Ghana generates about 1.1 million tonnes of plastic waste per year. Due to a lack of proper waste management, only about 5% is recycled; the rest often ends up in the environment, is burnt or finds its way to a landfill. Most of these problematic plastics are single-use plastics (SUPs), which have a significant negative effect on both humans and wildlife. Plastic management in Ghana has not been enough to effectively address the issue. In 2021, Ghana Youth Environmental Movement (GYEM) launched a campaign to combat the issue of plastic pollution. The goal is a ban on single-use plastics in Ghana by 2025.

Header photo: Gloria Agyare (left) campaigns against plastic pollution. © GYEM

Ghana Youth Environmental Movement

Gloria Agyare, one of the organisers of the campaign, has been with GYEM for several years. As a young person herself, she feels drawn to the unique youth-led approach that GYEM has. ‘More than 50% of Ghana’s population are young people. So the future of our country really depends on them. We have to work with them if we want to work towards a better Ghana, to build the sustainable future we envision as a country. Collaboration is key in the work we do and for this reason GYEM works together with other environmental organisations, including Reusable Bags Ghana, and IUCN NL-partner A Rocha Ghana to champion this cause.’

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Experience the trailer by the Ghana Youth Environmental Movement (GYEM) advocating for the ban on single-use plastics.

The campaign against SUPs

Gloria explains: ‘Ghana has already seen the impact of plastic pollution. It’s time for a transition away from plastic. Fortunately for Ghana, we have examples to inspire us from across the continent, even beyond. For a sustainable future, we do not want plastic. We want to leave it behind.’

‘The ultimate dream is that we achieve our vision, which is a ban on single-use plastics by 2025. Seeing people from all over Ghana rallying for this cause proves to me that this is achievable. The people are the ones with the power. I would like to see Africans going back to their indigenous ways of living like going to the market with their own baskets and also seeing a change in mind-set.’

Together with a ban on single-use plastics, GYEM also works on empowering the public through providing them with information and knowledge on the negative effects of plastic pollution, and promoting locally available sustainable alternatives to single-use plastics. In November, they organised two events for the local public.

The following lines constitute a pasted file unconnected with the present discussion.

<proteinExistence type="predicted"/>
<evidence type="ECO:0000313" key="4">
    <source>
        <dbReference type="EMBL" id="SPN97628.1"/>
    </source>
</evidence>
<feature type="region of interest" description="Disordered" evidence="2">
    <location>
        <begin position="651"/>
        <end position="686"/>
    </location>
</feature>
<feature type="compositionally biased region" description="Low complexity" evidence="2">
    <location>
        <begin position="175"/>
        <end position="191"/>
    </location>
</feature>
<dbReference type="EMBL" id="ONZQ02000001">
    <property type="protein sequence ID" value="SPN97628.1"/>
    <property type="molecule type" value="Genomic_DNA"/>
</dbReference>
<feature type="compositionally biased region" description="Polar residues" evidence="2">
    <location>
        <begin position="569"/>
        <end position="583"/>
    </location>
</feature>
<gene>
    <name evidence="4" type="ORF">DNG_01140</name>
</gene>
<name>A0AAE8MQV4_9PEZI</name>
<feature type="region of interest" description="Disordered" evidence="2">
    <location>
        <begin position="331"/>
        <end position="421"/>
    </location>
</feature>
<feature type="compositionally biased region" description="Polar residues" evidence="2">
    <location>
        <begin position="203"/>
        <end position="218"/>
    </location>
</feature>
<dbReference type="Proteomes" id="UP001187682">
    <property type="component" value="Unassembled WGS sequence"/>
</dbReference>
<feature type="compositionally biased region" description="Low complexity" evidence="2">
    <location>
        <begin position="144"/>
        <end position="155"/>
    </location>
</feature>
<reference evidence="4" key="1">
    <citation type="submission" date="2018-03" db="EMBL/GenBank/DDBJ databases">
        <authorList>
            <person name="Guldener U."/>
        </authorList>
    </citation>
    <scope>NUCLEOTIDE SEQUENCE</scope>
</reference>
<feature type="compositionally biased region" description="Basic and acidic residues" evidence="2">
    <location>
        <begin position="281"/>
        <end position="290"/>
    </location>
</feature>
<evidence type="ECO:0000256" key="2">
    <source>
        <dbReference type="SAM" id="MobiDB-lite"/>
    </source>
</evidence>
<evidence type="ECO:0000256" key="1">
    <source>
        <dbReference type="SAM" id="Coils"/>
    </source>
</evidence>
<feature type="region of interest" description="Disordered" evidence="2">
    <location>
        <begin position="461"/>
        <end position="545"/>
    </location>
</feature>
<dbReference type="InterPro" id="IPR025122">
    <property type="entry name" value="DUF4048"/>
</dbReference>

‘As part of our campaign we had two durbars, which are small gatherings of people: one at Kaneshie market, one at Accra Tema Lorry Station. We chose these two locations specifically because it is a place where a lot of single-use plastics are sold and used. At the durbar, we spoke on the effect of single-use plastics on the environment and on people. Furthermore, we taught our audience, particularly market women how to upcycle old clothes into reusable bags for shopping. Anyone who was just passing by, going about their day, was welcome. The goal was to sensitise as many people as possible.’

Strengthen the Roots

IUCN NL, GYEM and A Rocha Ghana work together in the project Strengthen the Roots. Strengthening the Roots supports small community organisations that stand up for nature in and around their communities, enabling them to mobilise local support for their work. Small organisations are put in touch with larger conservation organisations to strengthen their networks. In Ghana, A Rocha Ghana trains nine small ngo’s and community-based organisations, including GYEM, on local resource mobilisation and fundraising.

‘Funding is critical for movements like ours,’ Gloria explains. ‘Over the past years, we have mobilised funds through various initiatives to propel the work we do at the grassroots. We’ve also received training from Strengthen the Roots. This has provided us with insights on stakeholders and ways to generate funds as a youth movement to push our agenda. We seek to do more leveraging through this training.’

More information? Contact:

Sander van Andel
Senior Expert Nature Conservation